To create an online data catalog of study-level metadata records, you will need to “mark up” or tag those records using DDI. If you have existing records in some other form like Dublin Core or MARC, you can use the existing fields in those records as a foundation for the new DDI records. To do that, you need to map the fields to DDI. A mapping from Dublin Core to DDI is available for this purpose. Since Dublin Core is very limited, you will most likely want to add additional DDI fields to the records you are creating.
Content to Include
Study-level metadata available in data catalogs usually describe the program or project from which the data come (i.e., context). This includes key elements about a study, including purpose, the data collection process, and information describing aspects of the research design, such as the universe and sample being surveyed, time period, geographic location, etc.
Following is the set of fields that ICPSR includes in its catalog:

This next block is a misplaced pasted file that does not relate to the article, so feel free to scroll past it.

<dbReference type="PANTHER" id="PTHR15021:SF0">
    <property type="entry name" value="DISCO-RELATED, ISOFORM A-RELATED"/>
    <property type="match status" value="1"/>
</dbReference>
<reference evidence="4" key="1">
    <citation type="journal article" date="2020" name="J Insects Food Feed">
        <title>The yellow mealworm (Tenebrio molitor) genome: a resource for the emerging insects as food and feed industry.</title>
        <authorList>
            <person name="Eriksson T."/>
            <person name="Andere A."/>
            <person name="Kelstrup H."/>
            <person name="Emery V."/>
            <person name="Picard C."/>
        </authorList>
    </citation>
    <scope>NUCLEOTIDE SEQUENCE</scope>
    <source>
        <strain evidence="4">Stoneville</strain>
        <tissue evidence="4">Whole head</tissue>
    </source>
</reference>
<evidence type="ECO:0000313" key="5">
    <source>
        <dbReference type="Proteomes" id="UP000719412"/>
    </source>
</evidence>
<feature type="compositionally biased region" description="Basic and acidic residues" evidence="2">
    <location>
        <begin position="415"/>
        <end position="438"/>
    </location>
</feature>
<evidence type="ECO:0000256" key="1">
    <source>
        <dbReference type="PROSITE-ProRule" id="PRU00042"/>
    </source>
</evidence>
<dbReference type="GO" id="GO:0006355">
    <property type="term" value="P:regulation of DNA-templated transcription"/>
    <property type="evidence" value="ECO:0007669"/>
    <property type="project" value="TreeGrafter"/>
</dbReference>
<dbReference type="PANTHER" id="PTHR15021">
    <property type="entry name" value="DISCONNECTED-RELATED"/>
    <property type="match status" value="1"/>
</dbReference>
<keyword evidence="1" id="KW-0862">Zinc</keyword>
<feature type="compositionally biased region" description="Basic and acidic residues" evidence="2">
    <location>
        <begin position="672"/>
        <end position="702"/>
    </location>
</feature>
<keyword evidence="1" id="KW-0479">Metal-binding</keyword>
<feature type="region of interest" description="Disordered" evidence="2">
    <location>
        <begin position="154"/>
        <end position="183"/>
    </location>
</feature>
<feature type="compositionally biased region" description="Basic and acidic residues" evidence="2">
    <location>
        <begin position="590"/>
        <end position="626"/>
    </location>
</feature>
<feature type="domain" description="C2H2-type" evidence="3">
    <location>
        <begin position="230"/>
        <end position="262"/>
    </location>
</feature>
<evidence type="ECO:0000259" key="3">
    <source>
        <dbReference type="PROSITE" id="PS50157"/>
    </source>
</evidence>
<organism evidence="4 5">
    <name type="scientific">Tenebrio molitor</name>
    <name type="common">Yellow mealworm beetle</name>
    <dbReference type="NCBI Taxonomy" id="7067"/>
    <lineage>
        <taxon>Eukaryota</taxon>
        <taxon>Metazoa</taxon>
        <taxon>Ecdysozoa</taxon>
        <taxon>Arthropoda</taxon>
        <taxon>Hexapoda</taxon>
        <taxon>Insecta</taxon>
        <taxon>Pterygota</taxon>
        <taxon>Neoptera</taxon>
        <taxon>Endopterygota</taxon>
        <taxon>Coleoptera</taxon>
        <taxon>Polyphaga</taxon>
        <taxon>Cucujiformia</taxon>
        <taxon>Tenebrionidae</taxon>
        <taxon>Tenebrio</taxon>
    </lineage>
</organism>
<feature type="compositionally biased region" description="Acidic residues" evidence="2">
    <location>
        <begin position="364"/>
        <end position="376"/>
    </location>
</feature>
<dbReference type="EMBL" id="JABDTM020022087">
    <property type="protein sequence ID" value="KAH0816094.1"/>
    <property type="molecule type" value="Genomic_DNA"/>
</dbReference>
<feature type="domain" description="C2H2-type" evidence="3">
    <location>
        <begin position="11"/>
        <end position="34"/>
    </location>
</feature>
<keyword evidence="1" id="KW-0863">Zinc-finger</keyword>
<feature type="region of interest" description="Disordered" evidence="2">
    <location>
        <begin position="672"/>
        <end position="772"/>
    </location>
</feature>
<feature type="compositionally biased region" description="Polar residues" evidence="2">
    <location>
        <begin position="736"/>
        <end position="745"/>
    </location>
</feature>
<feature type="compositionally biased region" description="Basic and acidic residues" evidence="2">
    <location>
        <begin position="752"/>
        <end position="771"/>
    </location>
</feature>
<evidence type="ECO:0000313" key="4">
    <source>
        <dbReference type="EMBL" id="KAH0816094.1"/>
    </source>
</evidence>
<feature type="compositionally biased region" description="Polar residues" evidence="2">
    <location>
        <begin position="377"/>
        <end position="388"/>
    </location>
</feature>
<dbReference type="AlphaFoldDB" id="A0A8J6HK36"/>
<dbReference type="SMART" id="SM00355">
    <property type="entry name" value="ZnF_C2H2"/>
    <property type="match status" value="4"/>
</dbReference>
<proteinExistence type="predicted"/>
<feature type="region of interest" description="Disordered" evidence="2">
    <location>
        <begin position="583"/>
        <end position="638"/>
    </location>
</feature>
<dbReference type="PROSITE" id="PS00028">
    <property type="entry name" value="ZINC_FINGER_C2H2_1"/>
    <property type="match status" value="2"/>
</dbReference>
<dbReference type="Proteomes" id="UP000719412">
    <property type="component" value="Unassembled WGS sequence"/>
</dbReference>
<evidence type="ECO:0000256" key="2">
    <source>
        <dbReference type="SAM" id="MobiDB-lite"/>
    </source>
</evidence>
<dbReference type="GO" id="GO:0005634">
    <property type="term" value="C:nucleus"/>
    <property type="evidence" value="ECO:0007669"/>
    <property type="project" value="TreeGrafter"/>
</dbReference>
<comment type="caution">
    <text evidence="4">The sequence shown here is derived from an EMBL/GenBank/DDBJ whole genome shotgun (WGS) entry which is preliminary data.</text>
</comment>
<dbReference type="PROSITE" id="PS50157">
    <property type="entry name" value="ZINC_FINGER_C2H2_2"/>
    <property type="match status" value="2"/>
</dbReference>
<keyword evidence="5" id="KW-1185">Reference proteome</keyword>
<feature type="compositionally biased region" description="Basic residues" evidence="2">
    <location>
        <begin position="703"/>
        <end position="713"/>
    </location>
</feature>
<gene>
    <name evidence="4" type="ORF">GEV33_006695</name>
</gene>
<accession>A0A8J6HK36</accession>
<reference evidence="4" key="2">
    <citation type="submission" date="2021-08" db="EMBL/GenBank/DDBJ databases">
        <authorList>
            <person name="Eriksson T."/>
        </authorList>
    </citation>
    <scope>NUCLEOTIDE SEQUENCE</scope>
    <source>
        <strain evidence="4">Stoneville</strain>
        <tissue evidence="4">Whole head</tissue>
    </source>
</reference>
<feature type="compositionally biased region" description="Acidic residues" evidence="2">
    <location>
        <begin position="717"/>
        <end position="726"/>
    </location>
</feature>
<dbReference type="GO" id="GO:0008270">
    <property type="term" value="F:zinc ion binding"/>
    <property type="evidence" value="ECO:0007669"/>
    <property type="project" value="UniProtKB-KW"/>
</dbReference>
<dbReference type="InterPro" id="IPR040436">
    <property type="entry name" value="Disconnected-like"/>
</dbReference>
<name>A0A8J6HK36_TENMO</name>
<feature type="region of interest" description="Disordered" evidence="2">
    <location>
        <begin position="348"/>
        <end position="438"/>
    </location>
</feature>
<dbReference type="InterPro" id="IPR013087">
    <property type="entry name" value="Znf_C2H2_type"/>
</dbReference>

- Title, Alternate Title
- Study Number
- Principal Investigator
- Bibliographic Citation
- Series Information
- Subject Terms
- Geographic Coverage
- Time Period
- Date of Collection
- Unit of Observation
- Data Type
- Mode of Collection
- Response Rates
- Extent of Processing
- Version History
Use Cases and Examples
It can be helpful to examine which fields others are using. DDI Lite provides a set of basic DDI fields for discovery. You may also want to consult the CESSDA, <odesi>, IHSN, Dataverse, and ICPSR catalogs. ICPSR provides its records in DDI Codebook (Version 2.1 and 2.5) and DDI Lifecycle (Version 3.1) XML format, available on each individual study homepage or in bulk for the full collection of records.
Example of ICPSR Data Catalog Record
Example of ICPSR Data Catalog Record in DDI 3.1
Example of <odesi> Data Catalog Record
Example of <odesi> Data Catalog Record in DDI 1x
There are several good tools to create DDI metadata for use in a data catalog(s), including Nesstar Publisher (used by CESSDA and <odesi> catalogs shown above) and NADA (used by the IHSN catalogs). These tools are efficient because they enable the creation of data catalogs with limited effort. And there are excellent training tools (both guides and videos) available to help get you started.